Search below for the shop details or view the full list of retailers
Rotherham Central Railway Station is situated in the centre of Rotherham.
For train timetables and the latest travel updates, click here
Parkgate Shopping buses operate a regular bus service from Rotherham Town Centre to Parkgate Shopping every 12 minutes.
The service runs from 8.00am until 16.00 Monday to Saturday. To download a bus timetable, click here.
Our ATM machines are located in the Nando’s/Subway development – alternative machines are also located in Morrison’s and Wilko’s for your convenience.
Baby feeding facilities are available at Asda Living, Costa Coffee and Mothercare.
Parking at Parkgate Shopping is FREE and we have 2,000 spaces available, including spaces designated to Blue Badge holders and parents with young children. Customers are able to park between 8.00am - 11.00pm each day. The Morrisons car park is open from 8.00am and all others are open from 8.45am - 11.00pm.
The car park is operated by TPS UK. If you would like to get in touch with regards to any queries about the car park, please phone 0845 2573540. For further information, you can also visit the TPS website.
We are proud that our car park has been issued the Park Mark, an award given by the Police to car parks that have achieved the standards of the Safer Parking Scheme, designed to reduce crime in car parks.
Pixifoto is the UK and Ireland's biggest, most trusted and popular baby, child and family portrait photography specialists.
Pixifoto is located within Mothercare.
Toilets & Baby Changing
Customer toilets are available in Asda Living, Costa Coffee, KFC, Mothercare and Morrisons. Please note that public toilets are also available between Subway and Nando’s adjacent to the ATM’s
Click & Collect
A range of stores within the shopping park offer a Click & Collect service - please see our 'Shops' page for more information.
Lost & Found
For Lost & Found, please contact the security office or email Customer Services.
Parkgate Shopping Park offers a free BT Wi-Fi service so you can surf while you shop.
Wheelchairs are available to borrow from our security office.
From Cambridge Footlights to a certain BBC baking show loved by millions, Sue Perkins has had a varied career. Here she gives an insight into her life, loves and Bake Off co-stars.
As another hugely successful series of The Great British Bake Off comes to an end, presenter Sue Perkins is keen to set the record straight – the revered “male judge” is a softy at heart.
“I adore Paul Hollywood,” she enthuses. “He’s a really sensitive, decent man, which doesn’t always come across on television. But he’s not been picked to judge Bake Off because he’s sensitive or funny; he’s been picked because he knows exactly what’s required in professional baking.”
A whopping 14.5 million viewers tuned in to see an emotional Nadiya Hussain crowned the winner of this year’s series, making the Bake Off final the most watched TV show of the year.
Even Mary Berry had a tear in her eye at the end – so what’s she really like?
“Mary loves a tipple, but within reason,” Perkins, 46, says. “She’s hardly a drunk. She’s so demure. It’s like having the Queen as a mate. She’s a true lady.”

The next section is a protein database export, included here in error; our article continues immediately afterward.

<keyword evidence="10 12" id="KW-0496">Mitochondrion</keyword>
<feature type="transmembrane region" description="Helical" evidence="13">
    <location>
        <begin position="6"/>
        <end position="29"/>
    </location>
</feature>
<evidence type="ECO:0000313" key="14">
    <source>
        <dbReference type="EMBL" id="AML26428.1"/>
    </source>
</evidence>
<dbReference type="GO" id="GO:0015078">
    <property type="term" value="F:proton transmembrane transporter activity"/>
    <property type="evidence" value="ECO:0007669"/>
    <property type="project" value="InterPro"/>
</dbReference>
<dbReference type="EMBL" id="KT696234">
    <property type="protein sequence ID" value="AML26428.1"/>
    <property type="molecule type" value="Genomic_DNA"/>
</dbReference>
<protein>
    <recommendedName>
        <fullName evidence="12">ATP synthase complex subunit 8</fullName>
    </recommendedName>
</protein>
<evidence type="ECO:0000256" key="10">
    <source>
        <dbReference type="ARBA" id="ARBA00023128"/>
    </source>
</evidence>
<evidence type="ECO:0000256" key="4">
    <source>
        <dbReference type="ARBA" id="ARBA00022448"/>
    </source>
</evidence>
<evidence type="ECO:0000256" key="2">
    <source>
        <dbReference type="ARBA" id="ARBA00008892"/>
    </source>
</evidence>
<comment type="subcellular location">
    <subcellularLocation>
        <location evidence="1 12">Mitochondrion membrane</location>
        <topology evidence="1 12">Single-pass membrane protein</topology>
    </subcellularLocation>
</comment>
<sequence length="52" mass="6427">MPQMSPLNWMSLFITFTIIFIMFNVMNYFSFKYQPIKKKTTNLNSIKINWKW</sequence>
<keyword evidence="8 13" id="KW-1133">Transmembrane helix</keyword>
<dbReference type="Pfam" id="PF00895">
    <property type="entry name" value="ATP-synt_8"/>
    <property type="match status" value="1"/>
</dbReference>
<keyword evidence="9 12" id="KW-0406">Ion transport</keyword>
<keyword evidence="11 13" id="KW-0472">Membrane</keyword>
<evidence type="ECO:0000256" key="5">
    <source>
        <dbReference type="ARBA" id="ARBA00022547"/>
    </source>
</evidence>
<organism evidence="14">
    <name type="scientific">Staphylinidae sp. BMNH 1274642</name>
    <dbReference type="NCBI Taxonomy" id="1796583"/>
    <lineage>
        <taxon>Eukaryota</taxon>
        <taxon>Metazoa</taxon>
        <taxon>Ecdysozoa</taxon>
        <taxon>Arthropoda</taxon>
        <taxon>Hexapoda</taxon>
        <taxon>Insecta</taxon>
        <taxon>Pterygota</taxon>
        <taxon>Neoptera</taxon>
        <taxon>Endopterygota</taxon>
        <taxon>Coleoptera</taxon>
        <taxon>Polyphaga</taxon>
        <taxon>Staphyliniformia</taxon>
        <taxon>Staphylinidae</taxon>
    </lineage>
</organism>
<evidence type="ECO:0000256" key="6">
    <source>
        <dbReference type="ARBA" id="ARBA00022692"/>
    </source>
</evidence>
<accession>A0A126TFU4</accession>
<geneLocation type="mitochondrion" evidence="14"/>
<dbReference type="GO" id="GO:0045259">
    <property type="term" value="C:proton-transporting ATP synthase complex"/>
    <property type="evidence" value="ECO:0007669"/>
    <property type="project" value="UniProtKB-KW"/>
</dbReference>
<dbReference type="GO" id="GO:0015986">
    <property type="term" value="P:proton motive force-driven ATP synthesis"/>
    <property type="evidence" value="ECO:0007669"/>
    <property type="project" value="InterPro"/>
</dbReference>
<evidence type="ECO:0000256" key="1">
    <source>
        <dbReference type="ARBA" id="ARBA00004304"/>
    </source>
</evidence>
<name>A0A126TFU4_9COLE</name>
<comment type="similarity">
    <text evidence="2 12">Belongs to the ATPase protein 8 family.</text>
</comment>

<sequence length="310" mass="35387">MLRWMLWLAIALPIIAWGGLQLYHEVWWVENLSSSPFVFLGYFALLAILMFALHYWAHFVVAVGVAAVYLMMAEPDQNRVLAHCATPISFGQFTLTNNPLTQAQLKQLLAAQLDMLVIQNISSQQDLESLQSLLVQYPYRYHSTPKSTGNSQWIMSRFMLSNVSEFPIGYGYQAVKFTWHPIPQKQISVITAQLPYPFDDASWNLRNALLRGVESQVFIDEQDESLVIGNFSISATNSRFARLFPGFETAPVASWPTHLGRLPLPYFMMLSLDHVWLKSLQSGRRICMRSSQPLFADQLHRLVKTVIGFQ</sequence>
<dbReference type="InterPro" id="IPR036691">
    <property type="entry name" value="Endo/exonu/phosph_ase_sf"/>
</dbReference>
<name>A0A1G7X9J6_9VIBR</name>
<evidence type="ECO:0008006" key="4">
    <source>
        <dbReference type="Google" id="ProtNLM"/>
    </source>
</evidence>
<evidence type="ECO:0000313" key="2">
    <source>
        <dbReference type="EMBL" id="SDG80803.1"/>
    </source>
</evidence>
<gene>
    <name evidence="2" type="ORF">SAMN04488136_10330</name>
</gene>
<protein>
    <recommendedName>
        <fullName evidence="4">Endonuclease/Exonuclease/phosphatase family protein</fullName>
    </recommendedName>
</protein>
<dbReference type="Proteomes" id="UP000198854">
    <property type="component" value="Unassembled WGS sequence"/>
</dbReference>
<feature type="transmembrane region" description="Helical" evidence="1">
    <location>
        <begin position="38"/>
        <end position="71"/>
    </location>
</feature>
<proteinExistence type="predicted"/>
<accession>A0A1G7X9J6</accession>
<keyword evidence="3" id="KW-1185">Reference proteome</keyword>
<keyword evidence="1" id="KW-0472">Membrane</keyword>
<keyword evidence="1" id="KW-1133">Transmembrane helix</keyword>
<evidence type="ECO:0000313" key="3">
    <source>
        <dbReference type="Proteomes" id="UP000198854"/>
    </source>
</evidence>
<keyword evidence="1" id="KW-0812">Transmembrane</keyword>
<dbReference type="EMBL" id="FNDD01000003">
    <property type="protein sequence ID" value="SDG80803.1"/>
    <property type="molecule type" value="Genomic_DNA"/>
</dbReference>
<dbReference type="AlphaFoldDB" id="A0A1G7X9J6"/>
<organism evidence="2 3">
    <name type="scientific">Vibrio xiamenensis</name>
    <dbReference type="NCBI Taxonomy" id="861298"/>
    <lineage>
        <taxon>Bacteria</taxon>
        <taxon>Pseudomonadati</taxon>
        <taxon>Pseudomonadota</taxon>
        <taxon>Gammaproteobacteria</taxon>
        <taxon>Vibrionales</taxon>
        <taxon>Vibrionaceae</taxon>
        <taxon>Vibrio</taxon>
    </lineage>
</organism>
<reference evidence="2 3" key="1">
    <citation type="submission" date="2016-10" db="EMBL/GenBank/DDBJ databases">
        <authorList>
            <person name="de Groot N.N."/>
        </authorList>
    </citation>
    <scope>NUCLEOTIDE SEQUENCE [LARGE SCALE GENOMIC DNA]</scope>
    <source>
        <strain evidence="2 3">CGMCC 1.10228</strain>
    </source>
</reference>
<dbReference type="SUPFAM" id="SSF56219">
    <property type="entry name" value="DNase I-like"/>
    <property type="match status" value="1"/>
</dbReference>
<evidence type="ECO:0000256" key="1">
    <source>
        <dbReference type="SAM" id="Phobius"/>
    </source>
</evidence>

Perkins’ own life is as multi-layered as the cakes she presides over on the hit BBC show – much of which she reveals in her new memoir Spectacles.
The book documents times of deep sadness, but also has plenty of funny anecdotes.
For instance, when she started dating actress and presenter Emma Kennedy (herself the subject of a BBC comedy), she imagined what her mother would say when she came out – Mother: “Oh God, I’m in shock. I’m going into shock. I can’t believe it… I guess my initial worry is that now you’re a lesbian, you’ll have to spend the rest of your life in a fleece.”
However, the real conversation wasn’t nearly as dramatic. An anxious Perkins asked her mother if she could come home to talk to her about something. The response was: “Is it about you being gay? Fine, well, just whenever you like, no rush.”
Perkins, who is now in a relationship with Channel 4 presenter Anna Richardson, recently revealed she has been living with a brain tumour for eight years, which has resulted in her being unable to have children.
In the book, she says that, after telling the consultant she was gay, he said: “Well that makes it easier. You’re infertile. You can’t have kids.”
Born in Croydon, Perkins – the daughter of a car dealer – says she suffered from shyness as a child, and had a slight stammer.
“I couldn’t look people in the eye and felt awkward and weird, but underneath that there’s this much more fluid, open human being desperate to come out. I’ve sort of cracked it with age.”
Joining Cambridge Footlights while studying at Cambridge University helped her come out of her shell, and it was there that she met comedy partner Mel Giedroyc in 1988.
As well as continuing to work with Giedroyc, Perkins has some solo projects in the pipeline. She is to make a travel series for BBC2 and plans to write another book.
“I’m attracted to fear and pushing myself,” she says. “There are lots of things in my life that I’ve done that weren’t comfortable, but they’ve always turned out to be the most rewarding.”
She may have fingers in other pies, but wherever she goes she won’t escape shouts of “Bake!”